WASHINGTON -- Months of efforts by moderate Senate Republicans to effect a compromise with the White House on a civil rights bill are likely to give way this week to a test of congressional strength to override a presidential veto.
The Senate is scheduled to take up consideration of the bill at some time this week. But debate could conflict with the chamber's deliberations on whether to confirm Judge Clarence Thomas for a Supreme Court seat, which are also on the Senate docket for this week.
In any event, the dismissal last week by the White House of the most recent -- and possibly the last -- attempt to reach a compromise on the civil rights bill has increased the prospect of an eventual veto. There is an air of inevitability about a veto, which would bring on the showdown between Congress and President Bush.
Moreover, chances are growing that the bill, in the form of a debate over so-called racial quotas, will become a major issue in next year's presidential election. Almost lost in the debate is the original purpose of all the various versions of the civil rights bill: the repeal, in effect, of six Supreme Court decisions that the civil rights establishment regards as having diluted the nation's laws against racial discrimination.
Mr. Bush vetoed last year's proposed civil rights measure, calling it a "quota bill" that would have forced employers to hire minorities and women on a numerical basis to avoid anti-discrimination suits.
Last week, when the White House rejected the most recent of several compromise efforts by Sen. John C. Danforth of Missouri, leader of the moderate Republican compromise-seekers, the presidential spokesman, Marlin Fitzwater, was asked if the senators' proposals amounted to a "quota bill."
"That's never changed," Mr. Fitzwater replied. "You see," he added during a news briefing, "the basic problem here is [that] Ralph Neas and the Leadership Conference . . . want quotas and . . . they want a political issue and that's it."
The White House press secretary was referring to the executive director of the Leadership Conference on Civil Rights, the lobbying coalition of about 185 organizations which has been the prime force outside of Congress for enactment of a civil rights bill -- but in versions that the White House has never been able to accept.
"This is not a quota issue," Mr. Danforth responded from the Senate floor. "I am sorry that yet again this word 'quota' is being bandied about wrongly as a way to try to characterize this legislation."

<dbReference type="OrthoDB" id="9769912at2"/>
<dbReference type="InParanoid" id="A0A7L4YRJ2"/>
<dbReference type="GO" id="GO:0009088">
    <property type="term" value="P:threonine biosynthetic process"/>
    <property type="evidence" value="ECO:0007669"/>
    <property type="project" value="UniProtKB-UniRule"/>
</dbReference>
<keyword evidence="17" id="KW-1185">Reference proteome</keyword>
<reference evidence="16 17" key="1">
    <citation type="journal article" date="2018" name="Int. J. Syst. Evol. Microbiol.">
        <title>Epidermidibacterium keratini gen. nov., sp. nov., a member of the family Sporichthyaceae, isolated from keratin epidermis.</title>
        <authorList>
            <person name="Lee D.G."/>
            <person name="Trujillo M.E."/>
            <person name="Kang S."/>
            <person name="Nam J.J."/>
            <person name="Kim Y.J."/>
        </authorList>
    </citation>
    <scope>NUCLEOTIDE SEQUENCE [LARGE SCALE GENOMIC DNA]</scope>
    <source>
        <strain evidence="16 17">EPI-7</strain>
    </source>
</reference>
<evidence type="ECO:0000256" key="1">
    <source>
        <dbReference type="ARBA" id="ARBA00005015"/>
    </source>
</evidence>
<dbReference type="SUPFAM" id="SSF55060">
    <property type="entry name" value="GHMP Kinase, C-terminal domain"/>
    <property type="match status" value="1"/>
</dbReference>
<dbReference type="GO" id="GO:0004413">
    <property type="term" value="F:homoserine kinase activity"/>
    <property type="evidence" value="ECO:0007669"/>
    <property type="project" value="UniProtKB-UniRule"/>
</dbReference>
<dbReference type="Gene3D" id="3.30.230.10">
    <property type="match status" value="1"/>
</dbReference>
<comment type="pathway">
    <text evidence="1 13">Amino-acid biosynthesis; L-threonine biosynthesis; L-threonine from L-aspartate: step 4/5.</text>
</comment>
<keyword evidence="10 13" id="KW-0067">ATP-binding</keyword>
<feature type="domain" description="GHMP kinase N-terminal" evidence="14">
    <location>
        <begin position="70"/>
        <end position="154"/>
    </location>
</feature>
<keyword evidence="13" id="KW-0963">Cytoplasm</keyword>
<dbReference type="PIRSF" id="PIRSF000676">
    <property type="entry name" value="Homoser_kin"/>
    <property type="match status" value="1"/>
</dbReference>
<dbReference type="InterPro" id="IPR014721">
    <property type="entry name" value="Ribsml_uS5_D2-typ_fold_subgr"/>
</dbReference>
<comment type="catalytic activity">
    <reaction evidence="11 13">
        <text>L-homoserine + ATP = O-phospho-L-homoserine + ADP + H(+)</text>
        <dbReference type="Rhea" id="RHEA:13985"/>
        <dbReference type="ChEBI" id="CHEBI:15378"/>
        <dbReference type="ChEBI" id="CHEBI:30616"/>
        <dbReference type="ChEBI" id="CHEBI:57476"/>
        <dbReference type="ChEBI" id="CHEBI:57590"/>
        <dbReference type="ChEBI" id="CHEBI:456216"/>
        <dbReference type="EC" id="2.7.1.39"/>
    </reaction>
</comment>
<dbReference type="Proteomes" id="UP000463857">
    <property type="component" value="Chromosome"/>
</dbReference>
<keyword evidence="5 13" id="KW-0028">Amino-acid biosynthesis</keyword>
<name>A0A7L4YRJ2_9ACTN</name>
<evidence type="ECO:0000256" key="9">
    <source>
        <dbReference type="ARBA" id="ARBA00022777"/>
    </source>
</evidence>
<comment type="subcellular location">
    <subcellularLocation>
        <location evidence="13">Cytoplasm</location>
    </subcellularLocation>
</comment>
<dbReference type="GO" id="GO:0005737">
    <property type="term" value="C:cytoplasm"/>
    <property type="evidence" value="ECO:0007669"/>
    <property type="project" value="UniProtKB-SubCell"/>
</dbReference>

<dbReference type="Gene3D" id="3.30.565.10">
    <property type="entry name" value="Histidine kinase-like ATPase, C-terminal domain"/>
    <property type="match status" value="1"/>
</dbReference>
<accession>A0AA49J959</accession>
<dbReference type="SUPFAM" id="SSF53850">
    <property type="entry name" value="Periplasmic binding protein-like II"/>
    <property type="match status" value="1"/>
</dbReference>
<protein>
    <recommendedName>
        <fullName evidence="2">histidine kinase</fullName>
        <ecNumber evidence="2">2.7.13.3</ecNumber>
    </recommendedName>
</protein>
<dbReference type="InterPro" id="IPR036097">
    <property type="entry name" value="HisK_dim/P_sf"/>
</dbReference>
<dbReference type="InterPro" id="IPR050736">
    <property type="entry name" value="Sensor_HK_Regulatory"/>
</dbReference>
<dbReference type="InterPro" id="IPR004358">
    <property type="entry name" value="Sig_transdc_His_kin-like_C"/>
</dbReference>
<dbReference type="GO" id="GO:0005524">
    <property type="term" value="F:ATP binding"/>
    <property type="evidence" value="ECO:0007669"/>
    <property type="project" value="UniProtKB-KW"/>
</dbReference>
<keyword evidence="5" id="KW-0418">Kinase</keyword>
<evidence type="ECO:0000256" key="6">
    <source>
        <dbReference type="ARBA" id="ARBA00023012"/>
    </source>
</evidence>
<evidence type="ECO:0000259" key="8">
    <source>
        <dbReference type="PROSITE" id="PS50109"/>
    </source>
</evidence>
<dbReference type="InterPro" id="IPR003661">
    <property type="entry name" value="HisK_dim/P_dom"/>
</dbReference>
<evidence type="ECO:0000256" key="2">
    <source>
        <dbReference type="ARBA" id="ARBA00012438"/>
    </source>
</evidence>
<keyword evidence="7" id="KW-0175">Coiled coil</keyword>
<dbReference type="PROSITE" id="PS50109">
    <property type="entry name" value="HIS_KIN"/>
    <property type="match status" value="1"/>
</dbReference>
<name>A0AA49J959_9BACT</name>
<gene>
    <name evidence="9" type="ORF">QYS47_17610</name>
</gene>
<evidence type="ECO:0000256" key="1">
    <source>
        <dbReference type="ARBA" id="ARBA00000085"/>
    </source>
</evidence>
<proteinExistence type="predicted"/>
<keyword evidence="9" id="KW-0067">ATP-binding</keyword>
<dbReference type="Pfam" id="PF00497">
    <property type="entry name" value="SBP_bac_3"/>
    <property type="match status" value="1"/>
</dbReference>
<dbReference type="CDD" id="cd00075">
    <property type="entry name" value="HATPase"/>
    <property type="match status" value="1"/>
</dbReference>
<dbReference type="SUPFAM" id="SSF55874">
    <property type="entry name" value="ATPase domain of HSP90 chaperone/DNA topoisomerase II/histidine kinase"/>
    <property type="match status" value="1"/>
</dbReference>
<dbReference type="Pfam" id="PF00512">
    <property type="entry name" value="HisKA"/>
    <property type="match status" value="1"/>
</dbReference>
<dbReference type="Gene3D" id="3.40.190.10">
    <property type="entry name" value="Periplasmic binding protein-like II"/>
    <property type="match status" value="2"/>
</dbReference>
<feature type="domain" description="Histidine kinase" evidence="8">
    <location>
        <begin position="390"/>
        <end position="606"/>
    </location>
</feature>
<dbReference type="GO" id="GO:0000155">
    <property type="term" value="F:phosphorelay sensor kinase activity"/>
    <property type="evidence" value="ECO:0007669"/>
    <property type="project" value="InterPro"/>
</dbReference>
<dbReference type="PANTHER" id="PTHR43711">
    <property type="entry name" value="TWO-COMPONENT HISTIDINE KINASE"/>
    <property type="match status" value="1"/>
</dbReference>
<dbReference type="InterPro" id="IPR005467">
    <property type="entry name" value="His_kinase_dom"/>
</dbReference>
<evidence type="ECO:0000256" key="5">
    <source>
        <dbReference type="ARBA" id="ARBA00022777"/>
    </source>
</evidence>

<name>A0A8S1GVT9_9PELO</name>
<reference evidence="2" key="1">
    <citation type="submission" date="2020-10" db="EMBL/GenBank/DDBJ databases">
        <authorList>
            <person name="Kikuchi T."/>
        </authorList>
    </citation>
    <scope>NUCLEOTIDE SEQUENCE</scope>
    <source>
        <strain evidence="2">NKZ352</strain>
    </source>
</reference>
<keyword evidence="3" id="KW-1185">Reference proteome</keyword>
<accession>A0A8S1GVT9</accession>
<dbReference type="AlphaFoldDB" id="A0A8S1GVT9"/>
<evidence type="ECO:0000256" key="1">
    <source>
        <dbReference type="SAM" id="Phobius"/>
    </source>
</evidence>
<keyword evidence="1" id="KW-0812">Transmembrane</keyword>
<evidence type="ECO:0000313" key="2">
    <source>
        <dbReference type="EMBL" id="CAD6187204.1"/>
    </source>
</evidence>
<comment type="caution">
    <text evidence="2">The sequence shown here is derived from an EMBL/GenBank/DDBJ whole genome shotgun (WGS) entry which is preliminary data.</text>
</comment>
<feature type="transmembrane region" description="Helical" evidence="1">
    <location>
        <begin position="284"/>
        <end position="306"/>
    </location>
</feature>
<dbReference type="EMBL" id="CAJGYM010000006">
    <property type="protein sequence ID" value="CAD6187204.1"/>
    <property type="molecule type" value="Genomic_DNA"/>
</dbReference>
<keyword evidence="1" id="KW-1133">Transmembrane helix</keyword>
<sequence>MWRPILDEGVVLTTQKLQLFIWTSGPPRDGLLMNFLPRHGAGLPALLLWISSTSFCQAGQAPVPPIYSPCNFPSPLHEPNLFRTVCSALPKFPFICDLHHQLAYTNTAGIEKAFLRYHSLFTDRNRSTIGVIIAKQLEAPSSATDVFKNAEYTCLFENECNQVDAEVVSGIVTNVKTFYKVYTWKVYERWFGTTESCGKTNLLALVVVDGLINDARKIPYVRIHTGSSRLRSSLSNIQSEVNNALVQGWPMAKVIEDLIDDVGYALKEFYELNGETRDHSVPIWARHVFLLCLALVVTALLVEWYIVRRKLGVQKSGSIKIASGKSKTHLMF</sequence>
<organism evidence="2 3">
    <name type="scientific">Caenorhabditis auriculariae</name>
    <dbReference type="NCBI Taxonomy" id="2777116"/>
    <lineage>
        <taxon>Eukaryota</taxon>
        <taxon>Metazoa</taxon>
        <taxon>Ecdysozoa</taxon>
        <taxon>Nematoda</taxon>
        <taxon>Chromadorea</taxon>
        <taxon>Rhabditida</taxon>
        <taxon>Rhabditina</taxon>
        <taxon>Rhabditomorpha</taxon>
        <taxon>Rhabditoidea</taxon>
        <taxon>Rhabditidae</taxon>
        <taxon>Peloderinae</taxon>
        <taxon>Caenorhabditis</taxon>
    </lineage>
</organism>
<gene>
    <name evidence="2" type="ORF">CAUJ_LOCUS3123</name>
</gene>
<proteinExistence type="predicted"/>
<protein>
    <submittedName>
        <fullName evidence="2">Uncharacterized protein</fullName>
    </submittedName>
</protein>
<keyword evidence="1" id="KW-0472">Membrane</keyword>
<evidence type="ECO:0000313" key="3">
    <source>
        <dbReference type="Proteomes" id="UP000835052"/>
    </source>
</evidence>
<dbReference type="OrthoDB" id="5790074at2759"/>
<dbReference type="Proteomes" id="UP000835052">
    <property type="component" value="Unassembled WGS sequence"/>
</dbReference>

The senator described any attempt to build a political issue on quotas as "race politics," which he said "is not only bad for my political party, I believe it's bad for the country."
Nevertheless, President Bush's campaign advisers obviously are aware that the "quota issue" worked last year to the benefit of the re-election of Republican Sen. Jesse Helms in a close contest in North Carolina and the election of Pete Wilson as the Republican governor of California.
Meanwhile, Mr. Danforth, as compromise-seeker and as Judge Thomas' chief Senate sponsor, is at the center of two of the major controversies of the day.
"Since Senator Danforth carried the water for you on Judge Thomas, don't you think you guys owe him one?" a reporter asked Mr. Fitzwater last week.
The White House spokesman acknowledged that the senator "has done an outstanding job" for the White House in sponsoring Judge Thomas, but he said that the civil rights bill was "a matter of very serious substantive content, and we simply disagree" about it.
Clint Bolick, a conservative attorney who is an ardent supporter of Judge Thomas and just as ardent an opponent of the civil rights bill, expressed certainty that in the White House and Congress, both issues "are being treated separately and on their merits."
But Washington has been full of accusations from each side of the issue that the other simply didn't want a bill. Mr. Fitzwater said that Mr. Neas and the Leadership Conference "don't want a bill." Mr. Neas said that the White House "does not want a civil rights bill enacted into law."
Mr. Danforth was asked if he believed that White House Chief of Staff John H. Sununu, who has been Mr. Bush's chief adviser on the issue of a civil rights bill, might not want a bill to be enacted. The senator, visibly angry at the White House rejection of his compromise proposal, merely responded, "That's possible."
Against this background, both sides have turned to talk of a Bush veto. Mr. Fitzwater insisted that the president still would "like to have a civil rights bill he can sign." But when asked if a veto could be sustained by both houses of Congress, he said that "we would certainly work to do that."
Mr. Danforth, on the other hand, said he would attempt to gain congressional approval of a civil rights bill by the two-thirds majority in each house that would be required to override a veto.
Last October, when the 100-member Senate sought to override Mr. Bush's veto of the 1990 civil rights bill, its tally of 66-34 came within one vote of securing the necessary two-thirds majority. All 55 Democrats and 11 of the 45 Republicans in the Senate at that time voted to override. This year, there are two more Democrats and two fewer Republicans in the Senate.
The 435-member House has already approved a civil rights bill this year, but on the basis of those members of the House who were present and voting, the tally fell 15 votes short of what would have been needed to override a veto.
The vote in June was 273-158 to pass a version of the bill later introduced in the Senate by Sen. Edward M. Kennedy, D-Mass. In that vote, 250 of the House's 267 Democrats and one independent voted for the bill, while 143 of the House's 167 Republicans voted against it.